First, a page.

ME Assistant Professor Vikram Gavini has received a 2011 National Science Foundation CAREER award, NSF’s most prestigious awards for new faculty members.
Gavini was selected by the NSF Division of Civil, Mechanical, and Manufacturing Innovation for his proposal, “Bridging Quantum-Mechanics with Mechanics: Towards Predictive Computations of Materials Behavior.”
The abstract reads, “The objective of this Faculty Early Career Development (CAREER) Program award is to develop a seamless multi-scale computational technique to study crystalline solids with defects by resolving all the relevant length-scales—from quantum-mechanical interactions at the sub-Angstrom length-scale to the elastic fields on the continuum scale. This will be achieved by (i) developing a real-space finite-element formulation of Kohn-Sham Density Functional Theory (KSDFT) which will scale linearly with the number of electrons; and (ii) developing the quasi-continuum reduction of KSDFT using a hierarchy of adaptive finite-element triangulations which will resolve the quantum-mechanical interactions where necessary (like the core of a defect), while seamlessly coarse-graining away to capture the long-ranged elastic fields. The developed multi-scale scheme will be used to investigate the origins of plasticity in surface dominated structures like nano-pillars.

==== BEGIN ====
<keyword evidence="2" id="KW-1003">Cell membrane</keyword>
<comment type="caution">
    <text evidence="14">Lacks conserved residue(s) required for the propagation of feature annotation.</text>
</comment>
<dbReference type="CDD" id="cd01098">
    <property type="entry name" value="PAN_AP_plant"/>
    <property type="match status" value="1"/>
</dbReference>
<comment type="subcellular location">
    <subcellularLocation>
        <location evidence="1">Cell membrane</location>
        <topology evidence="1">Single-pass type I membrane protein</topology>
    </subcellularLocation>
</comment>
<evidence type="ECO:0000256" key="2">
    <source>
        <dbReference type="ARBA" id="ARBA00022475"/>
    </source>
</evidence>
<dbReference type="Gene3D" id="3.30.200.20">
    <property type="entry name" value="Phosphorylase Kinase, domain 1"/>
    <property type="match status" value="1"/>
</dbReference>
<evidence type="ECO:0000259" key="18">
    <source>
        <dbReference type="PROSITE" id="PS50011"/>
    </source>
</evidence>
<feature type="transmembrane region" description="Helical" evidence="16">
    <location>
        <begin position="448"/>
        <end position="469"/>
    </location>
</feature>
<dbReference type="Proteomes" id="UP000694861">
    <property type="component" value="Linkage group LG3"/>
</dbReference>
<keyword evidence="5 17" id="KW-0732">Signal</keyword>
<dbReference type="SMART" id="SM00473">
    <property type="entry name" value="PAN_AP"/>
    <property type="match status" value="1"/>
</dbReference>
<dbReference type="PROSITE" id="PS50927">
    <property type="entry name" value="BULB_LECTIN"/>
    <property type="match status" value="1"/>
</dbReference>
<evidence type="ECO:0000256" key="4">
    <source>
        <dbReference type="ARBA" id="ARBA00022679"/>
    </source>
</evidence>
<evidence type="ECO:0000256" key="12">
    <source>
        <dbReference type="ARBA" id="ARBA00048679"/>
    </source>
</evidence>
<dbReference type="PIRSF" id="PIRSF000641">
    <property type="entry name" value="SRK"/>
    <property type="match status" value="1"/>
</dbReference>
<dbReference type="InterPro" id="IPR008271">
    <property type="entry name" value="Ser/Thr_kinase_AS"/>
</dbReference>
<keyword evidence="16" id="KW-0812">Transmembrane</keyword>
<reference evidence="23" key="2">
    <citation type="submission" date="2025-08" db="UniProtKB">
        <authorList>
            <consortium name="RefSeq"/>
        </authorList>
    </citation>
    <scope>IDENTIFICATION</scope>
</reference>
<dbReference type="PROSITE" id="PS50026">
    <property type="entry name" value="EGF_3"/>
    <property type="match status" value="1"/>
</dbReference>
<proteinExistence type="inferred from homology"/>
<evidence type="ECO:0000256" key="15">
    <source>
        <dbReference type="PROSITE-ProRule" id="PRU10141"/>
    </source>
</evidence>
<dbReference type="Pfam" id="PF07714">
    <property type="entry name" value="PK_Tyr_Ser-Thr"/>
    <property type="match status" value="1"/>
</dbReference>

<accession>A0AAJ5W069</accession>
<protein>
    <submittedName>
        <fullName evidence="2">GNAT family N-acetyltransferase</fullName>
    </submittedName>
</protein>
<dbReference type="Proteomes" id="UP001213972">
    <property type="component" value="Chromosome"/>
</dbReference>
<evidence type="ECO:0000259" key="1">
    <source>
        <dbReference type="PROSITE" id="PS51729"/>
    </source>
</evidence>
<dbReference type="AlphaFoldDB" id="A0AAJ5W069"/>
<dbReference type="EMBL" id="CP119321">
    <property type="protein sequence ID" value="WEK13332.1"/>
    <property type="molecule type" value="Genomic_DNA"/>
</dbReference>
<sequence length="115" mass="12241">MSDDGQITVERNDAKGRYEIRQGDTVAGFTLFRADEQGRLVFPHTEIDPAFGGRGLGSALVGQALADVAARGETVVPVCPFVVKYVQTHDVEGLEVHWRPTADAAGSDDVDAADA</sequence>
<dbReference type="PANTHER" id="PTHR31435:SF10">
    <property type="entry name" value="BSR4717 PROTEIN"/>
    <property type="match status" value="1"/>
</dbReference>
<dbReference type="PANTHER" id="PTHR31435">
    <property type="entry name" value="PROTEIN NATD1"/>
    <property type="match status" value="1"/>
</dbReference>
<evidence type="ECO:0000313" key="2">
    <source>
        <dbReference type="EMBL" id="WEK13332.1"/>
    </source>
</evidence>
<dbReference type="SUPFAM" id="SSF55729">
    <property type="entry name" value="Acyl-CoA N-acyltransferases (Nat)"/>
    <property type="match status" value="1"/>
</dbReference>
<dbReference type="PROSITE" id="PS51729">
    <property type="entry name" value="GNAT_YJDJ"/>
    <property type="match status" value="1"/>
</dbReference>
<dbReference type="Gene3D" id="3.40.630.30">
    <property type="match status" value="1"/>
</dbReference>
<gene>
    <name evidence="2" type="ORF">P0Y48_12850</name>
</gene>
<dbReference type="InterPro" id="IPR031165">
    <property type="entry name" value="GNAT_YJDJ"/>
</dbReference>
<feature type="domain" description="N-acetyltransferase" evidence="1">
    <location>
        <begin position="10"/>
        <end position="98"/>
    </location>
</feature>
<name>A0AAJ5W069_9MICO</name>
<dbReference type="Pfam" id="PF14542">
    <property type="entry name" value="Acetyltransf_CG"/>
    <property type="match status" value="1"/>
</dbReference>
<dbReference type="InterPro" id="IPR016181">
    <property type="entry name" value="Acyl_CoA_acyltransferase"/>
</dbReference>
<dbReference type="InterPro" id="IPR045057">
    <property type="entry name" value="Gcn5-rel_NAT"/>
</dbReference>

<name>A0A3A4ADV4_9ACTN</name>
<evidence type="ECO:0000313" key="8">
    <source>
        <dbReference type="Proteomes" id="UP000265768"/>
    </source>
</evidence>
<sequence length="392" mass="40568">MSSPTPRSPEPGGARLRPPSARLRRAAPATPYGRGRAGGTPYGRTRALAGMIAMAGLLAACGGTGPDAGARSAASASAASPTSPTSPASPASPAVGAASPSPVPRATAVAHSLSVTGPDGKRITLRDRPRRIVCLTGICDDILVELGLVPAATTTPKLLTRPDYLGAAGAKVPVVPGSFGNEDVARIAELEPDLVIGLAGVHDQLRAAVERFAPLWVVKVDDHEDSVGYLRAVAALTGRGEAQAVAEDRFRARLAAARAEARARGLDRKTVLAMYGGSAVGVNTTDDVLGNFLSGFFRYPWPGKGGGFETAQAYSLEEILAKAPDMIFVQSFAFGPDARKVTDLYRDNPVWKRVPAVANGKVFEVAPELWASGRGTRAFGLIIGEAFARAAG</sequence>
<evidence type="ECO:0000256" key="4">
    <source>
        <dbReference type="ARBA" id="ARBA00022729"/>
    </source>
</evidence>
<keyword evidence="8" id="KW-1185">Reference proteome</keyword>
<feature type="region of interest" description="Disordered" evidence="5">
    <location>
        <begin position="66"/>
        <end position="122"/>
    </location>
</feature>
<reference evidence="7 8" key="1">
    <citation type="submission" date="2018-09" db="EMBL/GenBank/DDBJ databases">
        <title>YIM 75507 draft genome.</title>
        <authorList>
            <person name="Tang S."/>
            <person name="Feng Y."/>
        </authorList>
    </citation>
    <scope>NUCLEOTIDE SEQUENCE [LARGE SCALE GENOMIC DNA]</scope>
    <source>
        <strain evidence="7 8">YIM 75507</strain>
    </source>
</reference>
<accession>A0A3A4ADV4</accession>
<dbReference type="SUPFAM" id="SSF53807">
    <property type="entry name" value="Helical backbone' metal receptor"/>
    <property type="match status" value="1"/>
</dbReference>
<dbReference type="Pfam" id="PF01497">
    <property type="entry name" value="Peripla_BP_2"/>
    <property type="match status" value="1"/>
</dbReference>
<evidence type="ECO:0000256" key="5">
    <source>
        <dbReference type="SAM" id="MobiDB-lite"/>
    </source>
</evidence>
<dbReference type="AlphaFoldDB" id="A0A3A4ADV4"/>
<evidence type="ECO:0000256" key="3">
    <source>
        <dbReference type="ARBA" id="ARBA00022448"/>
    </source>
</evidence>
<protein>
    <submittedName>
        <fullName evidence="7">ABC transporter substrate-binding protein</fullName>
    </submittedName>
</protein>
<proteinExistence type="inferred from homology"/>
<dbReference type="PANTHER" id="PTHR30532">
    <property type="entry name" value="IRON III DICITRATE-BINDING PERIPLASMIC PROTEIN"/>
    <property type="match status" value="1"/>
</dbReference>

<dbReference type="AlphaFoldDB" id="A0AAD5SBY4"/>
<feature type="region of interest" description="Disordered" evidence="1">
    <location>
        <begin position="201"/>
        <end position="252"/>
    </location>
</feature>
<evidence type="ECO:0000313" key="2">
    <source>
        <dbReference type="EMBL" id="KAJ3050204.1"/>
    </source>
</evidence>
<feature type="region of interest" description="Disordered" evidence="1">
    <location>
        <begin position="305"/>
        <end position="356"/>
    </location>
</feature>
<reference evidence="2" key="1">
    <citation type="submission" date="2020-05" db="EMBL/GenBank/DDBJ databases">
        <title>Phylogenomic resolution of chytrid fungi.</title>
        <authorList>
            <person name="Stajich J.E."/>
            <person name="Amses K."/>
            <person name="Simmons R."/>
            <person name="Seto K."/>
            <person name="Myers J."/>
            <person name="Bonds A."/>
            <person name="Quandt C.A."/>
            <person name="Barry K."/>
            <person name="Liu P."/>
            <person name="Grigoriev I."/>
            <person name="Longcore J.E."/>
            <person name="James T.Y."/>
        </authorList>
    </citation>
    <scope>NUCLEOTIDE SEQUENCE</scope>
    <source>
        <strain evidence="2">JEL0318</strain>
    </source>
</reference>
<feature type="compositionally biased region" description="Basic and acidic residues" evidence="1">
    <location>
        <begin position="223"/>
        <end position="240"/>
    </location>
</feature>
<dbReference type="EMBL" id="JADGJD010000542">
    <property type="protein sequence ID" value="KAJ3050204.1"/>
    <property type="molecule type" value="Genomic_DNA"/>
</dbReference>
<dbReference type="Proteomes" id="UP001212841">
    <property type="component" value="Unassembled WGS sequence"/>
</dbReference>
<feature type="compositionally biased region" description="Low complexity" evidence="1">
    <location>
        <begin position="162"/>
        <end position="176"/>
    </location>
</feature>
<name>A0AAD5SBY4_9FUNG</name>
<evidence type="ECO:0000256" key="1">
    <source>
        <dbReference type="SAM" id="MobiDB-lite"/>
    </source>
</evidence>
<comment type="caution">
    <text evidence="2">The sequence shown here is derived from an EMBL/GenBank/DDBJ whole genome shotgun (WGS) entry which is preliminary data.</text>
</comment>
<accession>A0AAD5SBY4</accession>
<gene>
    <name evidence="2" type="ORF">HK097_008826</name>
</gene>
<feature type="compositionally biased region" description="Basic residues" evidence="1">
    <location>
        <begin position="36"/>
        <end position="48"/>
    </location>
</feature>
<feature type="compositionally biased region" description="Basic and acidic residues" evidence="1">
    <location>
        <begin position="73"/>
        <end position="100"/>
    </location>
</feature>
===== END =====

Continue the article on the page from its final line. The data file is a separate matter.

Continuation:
The proposed research will enable quantum-mechanics informed calculations on continuum scales by seamlessly bridging the quantum-mechanical length-scale with the continuum. Importantly, this multi-scale scheme links the material description at any length-scale to their fundamental origin — the electronic structure. Thus, the developed method is expected to be transferable and predictive. This effort will enable an accurate quantum-mechanical description of defects in materials, and in effect will promote predictive simulations of deformation and failure mechanisms in solids. The educational efforts include developing a core-curriculum for the field of nanoscience, and developing educational modules involving simulations of materials behavior to demonstrate the importance of computations in science and technology to high school students.”
See also Award Abstract